KEMMONS WILSON Biography - Bussiness people and enterpreneurs


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Kemmons Wilson                                                                           
Full or original name at birth: Charles Kemmons Wilson                                   
Date and place of birth: January 5, 1913, Osceola, Arkansas, U.S.A.                       
Date, place and cause of death: February 12, 2003, Memphis, Tennessee, U.S.A. (Following 
Spouse: Dorothy Lee (m. December 2, 1941 - February 10, 2001) (her death)                 
Sons: Spence Wilson (b. November 10, 1942)                                               
Robert Wilson (b. August 17, 1944)                                                       
Charles Kemmons "Kem" Wilson, Jr. (b. September 22, 1946)                                 
Daughters: Betty Wilson and Carol Wilson                                                 
Father: Kemmons Wilson (in the insurance business)                                       
Mother: Ruby "Doll" (Hall) Wilson (a dental assistant)                                   
Burial site: Forest Hill Midtown Cemetery, Memphis, Tennessee, U.S.A.                     
Kemmons Wilson's life was a true rags-to-riches story. His father died when he           
was just nine months old, leaving his mother single and penniless. After moving           
her young family to Memphis, Tennessee, she worked as a dental assistant, but as         
the Great Depression wore on, "Doll" Wilson found herself out of work. Kemmons'           
only choice was to drop out of high school and become the sole breadwinner for           
the family. Wilson had always been an industrious young man, but faced with the           
prospect of abject poverty, his success was essential to the survival of the             
He began with a popcorn machine which he set up in a movie theater lobby. It             
proved so lucrative that the theater manager confiscated the machine. "I lost my         
popcorn machine because it got to where I was making more money than the theater         
manager," Kemmons once recalled. "I went home that night and told my mother that         
I was going to build my own theater, and no one was going to take it away."               
Within a short time he'd purchased the local Wurlitzer jukebox franchise. The             
income from his pinball machines, a chain of popcorn machines and his jukebox             
franchise allowed him to move into residential and commercial construction. And           
yes, he did what he promised his mother, and went on to build a total of 11 of           
his own movie theaters. His work as a real estate developer laid the groundwork           
for the lodging revolution he was about to initiate.                                     
It was a Wilson family trip to Washington, D.C. taken the summer of 1951 that             
changed the future of American travel accommodations. On the road, they were             
very disappointed in grimy, over-priced, cramped sleeping accommodations that             
frequently charged extra for each child. That common practice sometimes would             
double or even triple the cost of a room for a family. Kemmons said of this               
experience, "Well, I told my wife I didn't think this was fair. It wouldn't               
encourage people to travel with their children. I told her I was going to build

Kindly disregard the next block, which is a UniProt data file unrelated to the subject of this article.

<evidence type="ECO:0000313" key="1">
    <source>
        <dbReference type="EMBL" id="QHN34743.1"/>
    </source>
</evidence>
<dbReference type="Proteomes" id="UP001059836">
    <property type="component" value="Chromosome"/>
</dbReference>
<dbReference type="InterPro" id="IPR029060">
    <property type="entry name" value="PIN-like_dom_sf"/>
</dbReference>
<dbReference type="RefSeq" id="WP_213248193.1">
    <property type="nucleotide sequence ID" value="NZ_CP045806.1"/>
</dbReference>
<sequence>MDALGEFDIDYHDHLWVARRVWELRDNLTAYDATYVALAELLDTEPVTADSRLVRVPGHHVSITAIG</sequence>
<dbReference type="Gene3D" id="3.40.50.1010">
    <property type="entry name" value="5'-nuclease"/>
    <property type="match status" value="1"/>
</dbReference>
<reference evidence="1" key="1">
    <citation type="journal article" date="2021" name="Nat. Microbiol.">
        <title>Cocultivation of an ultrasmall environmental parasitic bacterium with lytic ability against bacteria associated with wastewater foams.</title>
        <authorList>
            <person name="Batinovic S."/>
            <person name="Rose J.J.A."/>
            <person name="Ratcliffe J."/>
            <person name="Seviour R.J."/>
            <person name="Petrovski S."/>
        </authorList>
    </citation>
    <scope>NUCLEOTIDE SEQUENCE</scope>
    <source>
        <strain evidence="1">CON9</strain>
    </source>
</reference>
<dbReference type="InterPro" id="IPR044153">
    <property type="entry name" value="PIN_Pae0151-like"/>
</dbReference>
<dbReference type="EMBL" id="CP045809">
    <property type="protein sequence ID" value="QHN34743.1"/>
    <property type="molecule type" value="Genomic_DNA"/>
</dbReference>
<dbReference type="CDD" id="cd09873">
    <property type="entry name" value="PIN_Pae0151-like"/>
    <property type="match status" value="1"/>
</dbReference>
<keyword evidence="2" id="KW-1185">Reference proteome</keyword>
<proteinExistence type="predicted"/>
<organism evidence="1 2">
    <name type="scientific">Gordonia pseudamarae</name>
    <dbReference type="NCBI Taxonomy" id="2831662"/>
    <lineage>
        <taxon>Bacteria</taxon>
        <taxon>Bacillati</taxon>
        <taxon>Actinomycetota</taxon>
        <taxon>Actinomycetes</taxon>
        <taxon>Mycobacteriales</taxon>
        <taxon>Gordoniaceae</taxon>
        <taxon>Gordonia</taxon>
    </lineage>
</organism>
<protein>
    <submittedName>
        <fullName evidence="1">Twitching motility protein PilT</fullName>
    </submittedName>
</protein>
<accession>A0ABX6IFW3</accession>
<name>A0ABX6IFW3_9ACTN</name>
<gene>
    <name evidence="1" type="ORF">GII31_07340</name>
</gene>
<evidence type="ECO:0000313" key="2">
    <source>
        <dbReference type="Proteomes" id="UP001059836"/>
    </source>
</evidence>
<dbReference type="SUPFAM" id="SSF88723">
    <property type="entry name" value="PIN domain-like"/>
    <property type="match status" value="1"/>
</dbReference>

a chain of motels, and I was never going to make a charge for children as long           
as they stayed in the same room as their parents." He wanted to build a brand             
name that you could trust with clean, spacious, and affordable accommodations.           
By allowing children to stay for free, providing swimming pools, telephones,             
television, air conditioning, and free ice, he brought reasonably-priced,                 
comfortable accommodations to middle class American road travel. Although all             
the extras Holiday Inn Hotels offered are now commonplace, these services were           
actually revolutionary at that time and set the standard for all future hotels           
and motels.                                                                               
His first Holiday Inn opened its doors the next year, on August 1st, 1952 in             
Memphis, Tennessee. He built Holiday Inn into the world’s largest hotel chain,           
by initially building along the new U.S. interstate highway system as it                 
expanded across the country. By the early '70s, Holiday Inn became the first             
food and lodging chain in U.S. history to have facilities operating in all 50             
states. At its peak in the 1970's, a new Holiday Inn was built every three days.         
Before long, travelers saw the familiar green-and-yellow Holiday Inn signs               
popping up in foreign locales such as Argentina, Australia, Belgium, Brazil,             
Canada, China, England, Fiji, France, India, Italy, Hong Kong, Kuwait, Lebanon,           
Russia, Sri Lanka, Tanzania, Taiwan, Zimbabwe and dozens of other countries.             
Wilson retired as head of Holiday Inn in 1979. Just three years later, he                 
founded another chain of hotels called Wilson World Hotels and Wilson Inns. 1996         
saw the publication of his autobiography Half Luck and Half Brains.                       
As father of the modern hotel chain, Wilson offered vacationing families, and             
businessmen alike, a brand name they could trust in roadside accommodations. He           
revolutionized the lodging industry by transforming the old wayside fleabag               
motel, into roomy, clean, comfortable accommodations at affordable and                   
consistent prices.